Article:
Many-Headed Slime, Physarum polycephalum
Physaraceae or Many-Headed Slime Family

Vegetative form

Vegetative form is a bit of yellow slime containing many nuclei that crawls through the leaf litter eating microscopic spores, bacteria, dead matter, and so on. As it grows it becomes more prominent and forms a web of strands and lumps. When food runs out, or conditions change in ways not to its liking, it begins to produce the reproductive structures, called sporangia. First tiny yellow fingers begin to rise from the yellow mass. These later darken and develop into tiny nearly black grape-like structures on tiny pedestals. The grapes break down to release spores that begin new individuals.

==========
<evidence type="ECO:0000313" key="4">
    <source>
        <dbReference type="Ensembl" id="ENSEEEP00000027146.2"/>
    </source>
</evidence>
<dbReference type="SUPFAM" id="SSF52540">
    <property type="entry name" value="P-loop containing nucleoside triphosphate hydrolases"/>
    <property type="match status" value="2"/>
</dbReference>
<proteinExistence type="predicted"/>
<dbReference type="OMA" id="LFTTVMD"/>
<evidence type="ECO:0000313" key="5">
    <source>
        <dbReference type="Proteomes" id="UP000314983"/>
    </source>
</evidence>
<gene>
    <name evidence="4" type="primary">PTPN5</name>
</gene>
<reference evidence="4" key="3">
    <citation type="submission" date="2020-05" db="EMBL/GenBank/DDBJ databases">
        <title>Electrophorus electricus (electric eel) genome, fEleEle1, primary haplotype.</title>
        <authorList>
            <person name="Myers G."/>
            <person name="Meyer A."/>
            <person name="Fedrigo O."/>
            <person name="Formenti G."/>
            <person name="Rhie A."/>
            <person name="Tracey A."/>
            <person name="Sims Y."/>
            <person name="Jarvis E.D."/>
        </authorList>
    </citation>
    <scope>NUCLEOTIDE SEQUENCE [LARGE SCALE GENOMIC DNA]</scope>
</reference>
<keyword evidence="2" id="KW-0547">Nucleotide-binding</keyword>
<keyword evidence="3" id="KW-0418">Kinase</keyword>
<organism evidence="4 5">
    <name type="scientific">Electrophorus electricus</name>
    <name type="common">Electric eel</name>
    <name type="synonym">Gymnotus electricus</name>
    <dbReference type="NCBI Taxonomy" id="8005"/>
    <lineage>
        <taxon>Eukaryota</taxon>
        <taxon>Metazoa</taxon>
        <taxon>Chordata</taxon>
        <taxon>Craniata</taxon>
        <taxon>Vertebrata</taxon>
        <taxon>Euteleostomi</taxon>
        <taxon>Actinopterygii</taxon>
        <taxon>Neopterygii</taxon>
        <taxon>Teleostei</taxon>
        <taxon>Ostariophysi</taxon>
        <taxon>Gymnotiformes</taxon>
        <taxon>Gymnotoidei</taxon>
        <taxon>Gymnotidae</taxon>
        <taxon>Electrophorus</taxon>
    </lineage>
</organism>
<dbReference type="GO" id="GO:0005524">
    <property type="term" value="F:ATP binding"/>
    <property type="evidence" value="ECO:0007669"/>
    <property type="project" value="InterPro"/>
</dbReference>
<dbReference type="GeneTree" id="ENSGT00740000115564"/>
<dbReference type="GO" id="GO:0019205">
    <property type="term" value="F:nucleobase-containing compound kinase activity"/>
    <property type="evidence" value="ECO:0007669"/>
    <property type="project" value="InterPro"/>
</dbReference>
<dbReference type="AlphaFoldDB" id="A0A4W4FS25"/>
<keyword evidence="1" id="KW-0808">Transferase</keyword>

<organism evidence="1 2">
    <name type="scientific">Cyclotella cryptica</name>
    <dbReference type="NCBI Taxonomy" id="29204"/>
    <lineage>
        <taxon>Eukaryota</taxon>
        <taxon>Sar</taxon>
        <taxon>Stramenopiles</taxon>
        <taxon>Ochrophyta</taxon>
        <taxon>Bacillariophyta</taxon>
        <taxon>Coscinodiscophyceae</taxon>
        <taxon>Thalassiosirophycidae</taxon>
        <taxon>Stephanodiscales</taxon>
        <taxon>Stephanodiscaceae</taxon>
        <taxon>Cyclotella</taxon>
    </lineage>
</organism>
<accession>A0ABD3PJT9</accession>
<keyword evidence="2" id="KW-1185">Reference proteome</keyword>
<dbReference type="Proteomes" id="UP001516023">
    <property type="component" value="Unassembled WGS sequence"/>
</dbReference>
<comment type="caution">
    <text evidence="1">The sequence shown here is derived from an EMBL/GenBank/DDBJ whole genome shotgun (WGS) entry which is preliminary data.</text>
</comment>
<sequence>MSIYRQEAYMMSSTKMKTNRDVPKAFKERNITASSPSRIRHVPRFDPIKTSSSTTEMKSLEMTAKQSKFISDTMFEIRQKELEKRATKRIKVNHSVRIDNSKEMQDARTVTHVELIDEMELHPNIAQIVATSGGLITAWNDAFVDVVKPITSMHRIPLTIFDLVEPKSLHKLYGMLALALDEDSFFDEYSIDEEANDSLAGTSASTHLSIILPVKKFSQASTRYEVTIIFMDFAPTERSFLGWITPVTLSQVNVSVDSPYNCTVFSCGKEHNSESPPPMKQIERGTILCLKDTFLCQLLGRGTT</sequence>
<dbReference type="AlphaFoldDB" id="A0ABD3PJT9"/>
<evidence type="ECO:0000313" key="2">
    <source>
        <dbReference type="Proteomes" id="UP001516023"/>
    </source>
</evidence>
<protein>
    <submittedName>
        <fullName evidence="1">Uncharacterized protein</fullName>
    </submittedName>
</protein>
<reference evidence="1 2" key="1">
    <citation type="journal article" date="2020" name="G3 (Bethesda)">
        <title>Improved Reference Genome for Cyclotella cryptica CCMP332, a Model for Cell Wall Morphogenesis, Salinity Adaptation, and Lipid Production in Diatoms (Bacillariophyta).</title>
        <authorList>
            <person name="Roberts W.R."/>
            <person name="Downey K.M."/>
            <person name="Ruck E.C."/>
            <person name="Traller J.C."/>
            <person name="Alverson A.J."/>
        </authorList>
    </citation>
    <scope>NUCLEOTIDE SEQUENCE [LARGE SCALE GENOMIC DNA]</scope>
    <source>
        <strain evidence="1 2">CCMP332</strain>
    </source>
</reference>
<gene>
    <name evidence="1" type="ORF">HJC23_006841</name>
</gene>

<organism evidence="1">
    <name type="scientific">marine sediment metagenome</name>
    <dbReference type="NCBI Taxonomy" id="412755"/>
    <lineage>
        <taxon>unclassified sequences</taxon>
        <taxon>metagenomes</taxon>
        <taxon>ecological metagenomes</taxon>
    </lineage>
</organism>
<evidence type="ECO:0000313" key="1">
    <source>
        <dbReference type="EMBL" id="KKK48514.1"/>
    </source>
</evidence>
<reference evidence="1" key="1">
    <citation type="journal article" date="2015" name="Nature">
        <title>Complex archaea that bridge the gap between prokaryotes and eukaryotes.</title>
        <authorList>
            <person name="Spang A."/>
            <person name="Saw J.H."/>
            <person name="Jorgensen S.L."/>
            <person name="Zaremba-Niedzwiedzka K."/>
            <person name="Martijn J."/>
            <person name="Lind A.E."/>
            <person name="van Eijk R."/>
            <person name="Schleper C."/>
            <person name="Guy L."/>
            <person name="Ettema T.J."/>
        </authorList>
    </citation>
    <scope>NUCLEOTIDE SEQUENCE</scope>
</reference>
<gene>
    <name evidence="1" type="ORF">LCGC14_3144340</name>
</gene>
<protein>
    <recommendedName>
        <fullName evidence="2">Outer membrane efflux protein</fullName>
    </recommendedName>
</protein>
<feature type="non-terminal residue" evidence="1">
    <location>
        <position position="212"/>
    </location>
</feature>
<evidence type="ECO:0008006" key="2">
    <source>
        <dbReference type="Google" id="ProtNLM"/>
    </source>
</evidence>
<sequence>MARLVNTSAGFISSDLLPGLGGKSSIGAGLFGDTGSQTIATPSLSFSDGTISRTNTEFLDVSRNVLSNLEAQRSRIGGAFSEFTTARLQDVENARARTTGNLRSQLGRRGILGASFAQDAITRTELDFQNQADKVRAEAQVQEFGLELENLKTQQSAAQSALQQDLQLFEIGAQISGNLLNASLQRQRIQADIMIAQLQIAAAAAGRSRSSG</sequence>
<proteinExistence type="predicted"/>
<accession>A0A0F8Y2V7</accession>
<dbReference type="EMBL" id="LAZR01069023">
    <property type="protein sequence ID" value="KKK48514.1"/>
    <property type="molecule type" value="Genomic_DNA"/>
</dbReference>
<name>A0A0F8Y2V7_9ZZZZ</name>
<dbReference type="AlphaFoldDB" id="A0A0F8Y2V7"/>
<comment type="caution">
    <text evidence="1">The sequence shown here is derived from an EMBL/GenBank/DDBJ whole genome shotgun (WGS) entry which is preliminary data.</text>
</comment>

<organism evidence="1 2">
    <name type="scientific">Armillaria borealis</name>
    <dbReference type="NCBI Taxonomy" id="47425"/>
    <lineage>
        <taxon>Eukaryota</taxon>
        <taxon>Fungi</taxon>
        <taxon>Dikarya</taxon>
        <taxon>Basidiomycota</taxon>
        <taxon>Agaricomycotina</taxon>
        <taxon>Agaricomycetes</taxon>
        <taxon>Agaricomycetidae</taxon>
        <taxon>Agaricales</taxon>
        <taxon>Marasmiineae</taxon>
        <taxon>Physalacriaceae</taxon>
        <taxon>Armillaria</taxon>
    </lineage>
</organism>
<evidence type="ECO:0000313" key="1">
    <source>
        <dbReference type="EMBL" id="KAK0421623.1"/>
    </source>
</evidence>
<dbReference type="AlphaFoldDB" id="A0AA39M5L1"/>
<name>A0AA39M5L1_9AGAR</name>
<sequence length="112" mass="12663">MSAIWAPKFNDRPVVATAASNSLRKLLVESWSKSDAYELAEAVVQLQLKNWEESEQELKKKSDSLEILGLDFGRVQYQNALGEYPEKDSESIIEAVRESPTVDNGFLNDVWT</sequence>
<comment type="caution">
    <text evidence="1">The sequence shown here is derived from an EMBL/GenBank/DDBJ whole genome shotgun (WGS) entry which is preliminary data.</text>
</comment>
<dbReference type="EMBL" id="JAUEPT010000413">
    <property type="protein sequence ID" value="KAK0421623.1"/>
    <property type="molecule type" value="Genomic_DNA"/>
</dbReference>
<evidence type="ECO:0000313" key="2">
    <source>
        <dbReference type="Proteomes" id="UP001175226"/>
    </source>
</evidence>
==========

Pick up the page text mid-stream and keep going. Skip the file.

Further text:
Likes moist, shady wooded areas. Does not like bright light, from which it will flee. Occasional in the forested areas of Wildwood.

Dog vomit slime (Fuligo septica) looks essentially identical at some stages of its life cycle, but has very different reproductive structures. If found in the look-alike stages, the best way to distinguish them is by habitat. If it's out in the open in a sunny, exposed area it is certainly dog vomit. If in deep shady woods it is probably many-headed slime. Something similar but pink is probably the pink slime (Dicytdiaethalium plumbeum).

Many-headed slime is famous for its ability to navigate mazes to find food. It can also be used to create maps. Put food where you want it to congregate and shine light where you want it to keep out and it will produce a pattern of knots and strands that eerily mimic the US freeway system (knots = cities) or the Tokyo subway system (knots = stations).


Vegetative form

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